Engineering students spend their college careers learning how mechanics, technology and scientific interactions work. Once their time at a university is finished, the question arises: what can a student engineer do after graduation to find a job?
The first suggestion is simple, but often intimidating: make a resume and get it into an employer’s hands.
Engineering resumes demonstrate more than just credibility for an employer. It also demonstrates a candidate’s understanding of structure, order and aesthetic.
“A professional, clean resume separates an okay candidate from a serious person for consideration for a position,” business graduate Brady Cantrell said. “For engineers, that resume shows that they understand how to make something look good and work right. Both of those things are what employers want to see.”
As graduates apply for entry-level positions, the phrase, “at least two years experience required” can cause hefty headaches.
While this standard can be daunting due to potential applicants being inexperienced, in-field professionals have advice on the subject.
“I tell my students to apply to any position that asks for up to five years of experience,” Lisa Dickter, senior associate director for Career Consultants at the Carnegie Mellon University College of Engineering, said. “What employers do is say, ‘Two to five years of experience,’ and write a job description that is the ideal candidate. Would they like to find someone with four years’ experience? Yes. But they don’t always, so they will write what they want, but they will still take on students who have less experience.”
Another obstacle to overcome for engineers out of college is allowing their training to be used in a number of ways.
Those who major in mechanical engineering have opportunities to display their talents and training in a significant variety of occupations. In 2014, the U.S. Bureau of Labor reported that over 277,500 mechanical engineers were employed.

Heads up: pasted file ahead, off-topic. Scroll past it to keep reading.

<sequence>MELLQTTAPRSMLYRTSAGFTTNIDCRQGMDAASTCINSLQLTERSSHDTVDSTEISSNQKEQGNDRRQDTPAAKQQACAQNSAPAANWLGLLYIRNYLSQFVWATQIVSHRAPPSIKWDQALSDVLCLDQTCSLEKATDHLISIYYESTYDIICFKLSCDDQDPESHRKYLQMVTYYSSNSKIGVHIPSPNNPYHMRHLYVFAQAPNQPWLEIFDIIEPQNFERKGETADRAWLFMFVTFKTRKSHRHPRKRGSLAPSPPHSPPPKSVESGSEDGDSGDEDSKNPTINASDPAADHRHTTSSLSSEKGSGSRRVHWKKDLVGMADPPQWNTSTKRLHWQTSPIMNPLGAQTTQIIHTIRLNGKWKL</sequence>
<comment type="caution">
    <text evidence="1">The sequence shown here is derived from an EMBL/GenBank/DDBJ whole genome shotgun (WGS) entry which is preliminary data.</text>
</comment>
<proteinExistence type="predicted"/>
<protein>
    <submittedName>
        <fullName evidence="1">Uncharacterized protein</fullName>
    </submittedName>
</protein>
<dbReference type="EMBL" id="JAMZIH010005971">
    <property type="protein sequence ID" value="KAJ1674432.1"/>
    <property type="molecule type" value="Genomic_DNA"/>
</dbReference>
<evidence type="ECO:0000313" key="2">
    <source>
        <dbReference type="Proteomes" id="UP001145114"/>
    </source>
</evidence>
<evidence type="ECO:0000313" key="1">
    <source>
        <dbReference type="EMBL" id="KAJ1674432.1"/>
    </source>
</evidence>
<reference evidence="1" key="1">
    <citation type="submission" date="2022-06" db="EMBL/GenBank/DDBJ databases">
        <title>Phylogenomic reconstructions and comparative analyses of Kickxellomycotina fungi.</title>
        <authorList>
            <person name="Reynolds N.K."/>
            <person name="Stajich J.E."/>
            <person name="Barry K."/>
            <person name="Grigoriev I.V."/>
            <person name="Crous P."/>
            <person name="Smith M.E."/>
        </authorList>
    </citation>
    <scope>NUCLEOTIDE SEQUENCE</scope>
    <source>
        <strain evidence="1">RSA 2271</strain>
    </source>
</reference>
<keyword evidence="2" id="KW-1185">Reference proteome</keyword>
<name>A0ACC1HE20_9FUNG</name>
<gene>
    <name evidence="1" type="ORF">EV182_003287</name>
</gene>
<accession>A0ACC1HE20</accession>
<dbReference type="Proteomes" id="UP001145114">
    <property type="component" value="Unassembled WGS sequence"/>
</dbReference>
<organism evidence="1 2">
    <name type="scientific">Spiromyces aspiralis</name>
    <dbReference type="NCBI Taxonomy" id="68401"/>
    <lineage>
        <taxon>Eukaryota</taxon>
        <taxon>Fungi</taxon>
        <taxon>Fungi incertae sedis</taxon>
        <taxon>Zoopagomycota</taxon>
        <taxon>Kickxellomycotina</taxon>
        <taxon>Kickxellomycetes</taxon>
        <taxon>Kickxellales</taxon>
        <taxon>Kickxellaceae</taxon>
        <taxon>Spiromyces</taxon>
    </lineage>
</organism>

The top five industries hiring new employees of that number were engineering services, machinery manufacturing, computer & electronic product manufacturing, research & development in engineering services and aerospace product & parts manufacturing.
These positions may have task overlap, but their responsibilities are vastly different. Engineering graduates can broaden their desirability and skill set as they extend their talents into different fields.
Engineering students can recall their college training as an opportunity to expand their understanding of mechanics, technology and electronics.
“I’m a mechanical engineering major and there’s lots of things Weber has to help us learn,” student Shelby Chatlin said. “There’s equipment here that could be updated, but it helps you learn the basics.”
Skills learned before and after graduation can take engineers to career opportunities they may not have had before.
Companies such as Boeing, Orbital ATK, Northrop Grumman and Kihomac are in high-demand for college graduates who earned degrees in computer engineering or electrical engineering due to their need for a dedicated and trained workforce.
These companies, and others like them, update their employee needs regularly. Engineers need only do what they have been taught to find a career path: make a plan and put it to the test.